"We are all tempted to hide our vulnerability, to hide our illness," the Pope said, because "we fear that they are the precursor to our loss of dignity."
Our throwaway culture that “poisons the world we live in” abandons the elderly, dispossessing them of everything. The consequences are fatal, not just for the elderly — who begin to doubt if they “deserve” to live — but for all of us, who are tempted to hide our vulnerability.
This is Pope Francis’ warning as he continued on June 1, 2022, his general audience series on the elderly.
“We are all tempted to hide our vulnerability, to hide our illness,” he said, because “we fear that they are the precursor to our loss of dignity.”
Let us ask ourselves: Is it human to induce this feeling? How is it that modern civilization, so advanced and efficient, is so uncomfortable with sickness and old age? How is it that it hides illness, it hides old age? And how is it that politics, which is so committed to defining the limits of a dignified survival, is at the same time insensitive to the dignity of a loving coexistence with the old and the sick?
“The whole of society must hasten to take care of its elderly – they are its treasure! – who are increasingly numerous and often also the most abandoned,” the Pope urged.
Cowardice: Our speciality
The Pope said that taking advantage of, or abandoning the elderly is “a form of cowardice in which we specialize in this society of ours.”
He lamented those who cheat the elderly out of their savings or other rights, but also decried the family’s role in this “cruelty”:
The elderly who are rejected, abandoned in rest homes, without their children coming to visit them, or they go a few times a year. The elderly person is placed in the corner of existence. And this happens: It happens today, it happens in families, it happens all the time. We must reflect on this.
But God is there
Nevertheless, the Pope’s exhortation was also a call to hope because as Psalm 71, read at the audience, attests, God does not abandon the elderly in their weakness. And in fact, the elderly in their frailty have an important lesson to share:
The elderly, by virtue of their weakness, can teach those who are living in other ages of life that we all need to abandon ourselves to the Lord, to invoke his help. In this sense, we must all learn from old age: Yes, there is a gift in being elderly, understood as abandoning oneself to the care of others, starting with God himself.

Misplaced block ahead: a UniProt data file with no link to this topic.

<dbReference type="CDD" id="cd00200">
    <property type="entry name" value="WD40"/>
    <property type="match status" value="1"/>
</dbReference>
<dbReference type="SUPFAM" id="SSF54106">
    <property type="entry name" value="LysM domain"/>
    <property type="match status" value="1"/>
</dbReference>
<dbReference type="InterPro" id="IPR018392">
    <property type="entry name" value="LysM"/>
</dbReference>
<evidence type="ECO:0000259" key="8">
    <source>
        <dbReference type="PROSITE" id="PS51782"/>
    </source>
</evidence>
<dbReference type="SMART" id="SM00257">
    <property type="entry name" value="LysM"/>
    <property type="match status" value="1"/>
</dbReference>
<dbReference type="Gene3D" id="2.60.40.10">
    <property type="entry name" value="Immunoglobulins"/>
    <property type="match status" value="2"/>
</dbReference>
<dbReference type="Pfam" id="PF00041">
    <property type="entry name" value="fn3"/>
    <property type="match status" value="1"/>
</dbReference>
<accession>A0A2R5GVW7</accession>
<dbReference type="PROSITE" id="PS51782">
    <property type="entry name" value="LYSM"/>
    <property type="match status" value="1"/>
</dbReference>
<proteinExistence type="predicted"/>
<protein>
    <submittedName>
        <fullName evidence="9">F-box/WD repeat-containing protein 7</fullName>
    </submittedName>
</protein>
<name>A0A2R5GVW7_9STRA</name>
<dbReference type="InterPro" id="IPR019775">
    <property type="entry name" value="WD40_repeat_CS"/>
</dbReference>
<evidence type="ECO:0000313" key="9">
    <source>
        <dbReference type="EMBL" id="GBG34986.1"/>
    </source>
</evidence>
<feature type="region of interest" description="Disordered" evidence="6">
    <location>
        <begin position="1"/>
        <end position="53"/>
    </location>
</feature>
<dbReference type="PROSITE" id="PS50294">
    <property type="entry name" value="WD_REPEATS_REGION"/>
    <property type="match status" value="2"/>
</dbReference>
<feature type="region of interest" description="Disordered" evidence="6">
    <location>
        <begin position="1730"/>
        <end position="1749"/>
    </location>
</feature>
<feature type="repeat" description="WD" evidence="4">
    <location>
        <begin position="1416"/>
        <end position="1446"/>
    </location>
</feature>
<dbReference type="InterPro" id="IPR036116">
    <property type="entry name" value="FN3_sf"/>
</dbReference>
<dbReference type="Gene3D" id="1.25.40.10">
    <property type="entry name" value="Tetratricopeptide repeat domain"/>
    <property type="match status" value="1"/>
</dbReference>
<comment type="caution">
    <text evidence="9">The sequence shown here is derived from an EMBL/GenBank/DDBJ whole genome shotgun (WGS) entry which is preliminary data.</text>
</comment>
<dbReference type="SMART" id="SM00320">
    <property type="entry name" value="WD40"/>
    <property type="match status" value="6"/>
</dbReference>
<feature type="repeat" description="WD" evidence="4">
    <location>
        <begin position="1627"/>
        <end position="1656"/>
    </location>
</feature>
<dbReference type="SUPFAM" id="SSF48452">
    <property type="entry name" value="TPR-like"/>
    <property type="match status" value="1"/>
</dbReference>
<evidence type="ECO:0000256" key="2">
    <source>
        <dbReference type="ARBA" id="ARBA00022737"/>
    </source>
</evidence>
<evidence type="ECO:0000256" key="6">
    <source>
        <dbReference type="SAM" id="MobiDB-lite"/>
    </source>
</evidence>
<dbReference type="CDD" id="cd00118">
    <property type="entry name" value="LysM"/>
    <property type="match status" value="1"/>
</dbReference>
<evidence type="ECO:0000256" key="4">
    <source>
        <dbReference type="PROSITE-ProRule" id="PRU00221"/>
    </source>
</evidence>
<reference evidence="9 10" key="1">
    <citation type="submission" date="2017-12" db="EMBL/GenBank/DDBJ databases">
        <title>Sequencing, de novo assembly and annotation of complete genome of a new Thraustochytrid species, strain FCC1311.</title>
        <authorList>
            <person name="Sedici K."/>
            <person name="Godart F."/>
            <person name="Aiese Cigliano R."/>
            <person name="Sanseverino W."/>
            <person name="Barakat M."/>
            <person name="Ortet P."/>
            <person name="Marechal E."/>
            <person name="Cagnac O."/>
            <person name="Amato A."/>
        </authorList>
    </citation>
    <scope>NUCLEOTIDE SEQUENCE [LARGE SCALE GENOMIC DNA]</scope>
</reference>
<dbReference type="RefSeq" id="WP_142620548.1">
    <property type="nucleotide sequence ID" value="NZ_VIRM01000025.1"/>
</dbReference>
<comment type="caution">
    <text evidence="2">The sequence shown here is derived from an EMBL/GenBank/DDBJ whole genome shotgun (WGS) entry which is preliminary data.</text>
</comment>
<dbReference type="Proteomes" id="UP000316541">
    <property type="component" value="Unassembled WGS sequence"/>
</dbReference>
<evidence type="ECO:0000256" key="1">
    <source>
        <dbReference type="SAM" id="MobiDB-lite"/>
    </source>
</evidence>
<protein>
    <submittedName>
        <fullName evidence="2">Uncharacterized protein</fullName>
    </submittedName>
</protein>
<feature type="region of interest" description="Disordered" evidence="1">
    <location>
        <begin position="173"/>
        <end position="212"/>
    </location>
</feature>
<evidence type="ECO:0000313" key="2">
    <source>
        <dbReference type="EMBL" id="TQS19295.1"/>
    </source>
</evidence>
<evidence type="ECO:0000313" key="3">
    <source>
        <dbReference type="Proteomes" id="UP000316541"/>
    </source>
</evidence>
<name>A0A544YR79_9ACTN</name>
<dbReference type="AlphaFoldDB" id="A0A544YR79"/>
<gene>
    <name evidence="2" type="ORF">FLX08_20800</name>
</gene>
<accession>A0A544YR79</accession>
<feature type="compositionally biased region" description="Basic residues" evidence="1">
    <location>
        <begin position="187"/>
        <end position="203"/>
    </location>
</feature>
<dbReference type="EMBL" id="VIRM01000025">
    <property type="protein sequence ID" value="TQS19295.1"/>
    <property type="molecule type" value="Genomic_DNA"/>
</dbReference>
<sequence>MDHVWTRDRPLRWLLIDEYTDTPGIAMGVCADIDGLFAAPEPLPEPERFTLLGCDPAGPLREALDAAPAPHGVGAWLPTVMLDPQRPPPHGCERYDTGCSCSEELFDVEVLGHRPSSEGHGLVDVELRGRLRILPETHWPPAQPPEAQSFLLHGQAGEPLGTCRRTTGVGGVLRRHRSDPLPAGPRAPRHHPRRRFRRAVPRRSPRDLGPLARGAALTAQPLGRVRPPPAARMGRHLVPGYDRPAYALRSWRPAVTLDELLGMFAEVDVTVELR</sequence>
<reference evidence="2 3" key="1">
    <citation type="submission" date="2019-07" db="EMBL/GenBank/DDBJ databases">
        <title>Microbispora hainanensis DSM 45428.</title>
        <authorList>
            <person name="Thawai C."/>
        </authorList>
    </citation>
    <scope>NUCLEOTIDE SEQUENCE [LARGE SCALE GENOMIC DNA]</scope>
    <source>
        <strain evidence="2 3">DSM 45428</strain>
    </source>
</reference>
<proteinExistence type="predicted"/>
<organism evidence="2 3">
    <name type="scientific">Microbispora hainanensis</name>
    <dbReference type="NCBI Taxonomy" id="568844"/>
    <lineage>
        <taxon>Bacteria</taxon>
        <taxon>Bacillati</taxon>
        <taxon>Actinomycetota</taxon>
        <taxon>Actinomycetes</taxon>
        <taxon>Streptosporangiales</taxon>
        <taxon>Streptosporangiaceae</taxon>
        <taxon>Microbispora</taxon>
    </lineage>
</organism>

The Pope quoted St. Augustine who urges the elderly, “Fear not.”
“Yea at that time in you will be the strength of Him, when your strength shall have failed,” Augustine assures.
The Pope said that this trust and abandonment is somehow a “magisterium of frailty.”
There is then a “magisterium of frailty,” do not hide frailties, no. It is true, there is a reality and there is a magisterium of frailty, which old age is able to remind us of in a credible way for the whole span of human life. Do not hide old age, do not hide the fragility of old age. This is a teaching for all of us. This teaching opens up a decisive horizon for the reform of our own civilization. A reform that is now indispensable for the benefit of the coexistence of all. The marginalization of the elderly – both conceptual and practical – corrupts all seasons of life, not just that of old age.
Every one of us can think today of the elderly people in the family: how do I relate to them, do I remember them, to I go to visit them? Do I try to make sure they lack nothing? Do I respect them? The elderly who are in my family: think of your mother, father, grandfather, grandmother, aunts and uncles, friends … Have I cancelled them from my life? Or do I go to them to obtain wisdom, the wisdom of life?
Remember that you too will become elderly. Old age comes for everyone. And treat the elderly today as you would wish to be treated in your old age. They are the memory of the family, the memory of humanity, the memory of the country. Protect the elderly, who are wisdom. May the Lord grant the elderly who are part of the Church the generosity of this invocation and of this provocation. May this trust in the Lord spread to us. And this, for the good of all, for them.